If you’re a regular of a brew pub or pub which carries a large number of micro-brewery beers you may notice the odd event called a “Cask Night.” And you may ask yourself; “What does that even mean?” Fair enough, it’s not a term that has really made the move from jargon to common vernacular.
I was recently at a cask night hosted by Parallel 49 out of Vancouver at the Canoe Club brewpub in Victoria. While there I talked to Lon Sheehan of Parallel 49 about why cask nights are done and what the bring to the table.
“The idea is to make a unique product,” he said. “You can have fun with it.”
Cask nights allow brewers to (usually) take one of their existing beers and put a twist into it. The IPA that Parallel 49 was sharing hadn’t been altered at all because it’s a new beer for them and they wanted to people to try the original before their were any twists in it, but more often than not the brewer adds something to make sort of sub-species beer.
“With a cask it’s a beer that hasn’t touched light yet, it’s not like a packaged product which has seen light.” Sheehan said. “This is supposed to have been completely unfiltered, which this particular beer was anyways. In this instance we didn’t actually do anything to it just because it’s a new beer, so we didn’t want to dry-hop it and then people go and buy it later and then go ‘Oh this tastes totally different than the one time I had it!’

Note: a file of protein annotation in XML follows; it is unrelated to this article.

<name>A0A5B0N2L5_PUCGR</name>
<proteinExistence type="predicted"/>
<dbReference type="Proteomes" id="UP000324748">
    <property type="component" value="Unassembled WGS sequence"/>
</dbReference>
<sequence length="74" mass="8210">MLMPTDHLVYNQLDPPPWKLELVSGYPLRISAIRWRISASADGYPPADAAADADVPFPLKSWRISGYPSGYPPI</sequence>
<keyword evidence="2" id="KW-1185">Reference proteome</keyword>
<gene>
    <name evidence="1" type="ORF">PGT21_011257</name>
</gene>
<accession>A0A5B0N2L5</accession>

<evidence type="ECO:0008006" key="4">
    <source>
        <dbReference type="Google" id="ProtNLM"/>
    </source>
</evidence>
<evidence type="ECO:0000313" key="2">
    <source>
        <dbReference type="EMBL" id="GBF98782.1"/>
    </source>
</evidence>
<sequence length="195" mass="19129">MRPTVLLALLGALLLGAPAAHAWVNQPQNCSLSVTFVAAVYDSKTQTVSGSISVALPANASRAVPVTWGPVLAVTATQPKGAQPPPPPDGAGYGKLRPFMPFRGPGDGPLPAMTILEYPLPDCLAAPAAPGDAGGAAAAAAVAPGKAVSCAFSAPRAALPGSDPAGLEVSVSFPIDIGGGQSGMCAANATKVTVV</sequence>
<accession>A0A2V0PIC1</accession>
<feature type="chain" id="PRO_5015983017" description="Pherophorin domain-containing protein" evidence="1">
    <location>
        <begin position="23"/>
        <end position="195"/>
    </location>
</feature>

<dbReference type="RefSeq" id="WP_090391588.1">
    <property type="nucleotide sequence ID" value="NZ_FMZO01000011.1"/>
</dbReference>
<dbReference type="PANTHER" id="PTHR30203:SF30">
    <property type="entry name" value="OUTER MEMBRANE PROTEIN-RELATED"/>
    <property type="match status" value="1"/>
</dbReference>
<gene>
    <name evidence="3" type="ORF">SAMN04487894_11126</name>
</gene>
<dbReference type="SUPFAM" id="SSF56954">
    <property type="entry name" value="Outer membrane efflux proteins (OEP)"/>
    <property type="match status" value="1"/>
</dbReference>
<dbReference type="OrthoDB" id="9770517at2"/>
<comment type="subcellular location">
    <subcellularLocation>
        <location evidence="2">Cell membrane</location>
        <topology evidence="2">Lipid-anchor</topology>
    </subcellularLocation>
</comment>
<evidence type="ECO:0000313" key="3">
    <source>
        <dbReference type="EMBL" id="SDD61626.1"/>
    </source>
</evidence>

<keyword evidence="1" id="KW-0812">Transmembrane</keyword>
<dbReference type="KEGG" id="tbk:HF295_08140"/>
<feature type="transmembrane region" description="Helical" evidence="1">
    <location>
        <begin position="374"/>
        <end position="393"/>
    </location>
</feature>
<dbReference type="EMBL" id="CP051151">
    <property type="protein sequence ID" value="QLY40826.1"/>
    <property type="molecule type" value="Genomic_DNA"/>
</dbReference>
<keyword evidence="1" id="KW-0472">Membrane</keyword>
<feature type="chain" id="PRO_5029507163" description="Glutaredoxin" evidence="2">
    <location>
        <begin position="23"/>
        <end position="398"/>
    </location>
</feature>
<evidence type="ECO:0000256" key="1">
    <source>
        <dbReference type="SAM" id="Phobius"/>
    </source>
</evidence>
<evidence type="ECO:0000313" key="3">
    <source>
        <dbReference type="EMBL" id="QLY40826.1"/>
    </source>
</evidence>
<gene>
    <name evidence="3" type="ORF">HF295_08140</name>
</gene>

“Next time we will definitely mess with it.”
These alterations are something unique to beer, it’s not really done with other alcoholic beverages – wine or spirits. Cocktails can, of course, be mixed differently, but it’s not quite the same idea as what these brewers are doing with beer.
“With something that’s cask conditioned as well, you don’t get a chance to taste it before hand. You literally take, say, your IPA, throw a whole bunch of hops into it and then when you tap it you tap it and hope that it doesn’t suck,” Sheehan said. “Daniel here at Canoe was nice enough to have a different cask from a different brewery each Friday this month [March] and Dean…the brewer from Lighthouse, always does wicked stuff with his cask. That’s why I like to attend them. As a beer consumer it’s fun to be able to have a beer that’s slightly tweeked or completely not based off anything.”
So if you see a cask night being advertised and feel a bit adventurous, that might be the pint for you. It’s not what’s in the bottle, it’ll be a new experience. Maybe it’ll be based on what you’ve had in a pub or out of a bottle before, maybe not. If nothing else it’d be an interesting pint and a good chance to meet other craft brew drinkers.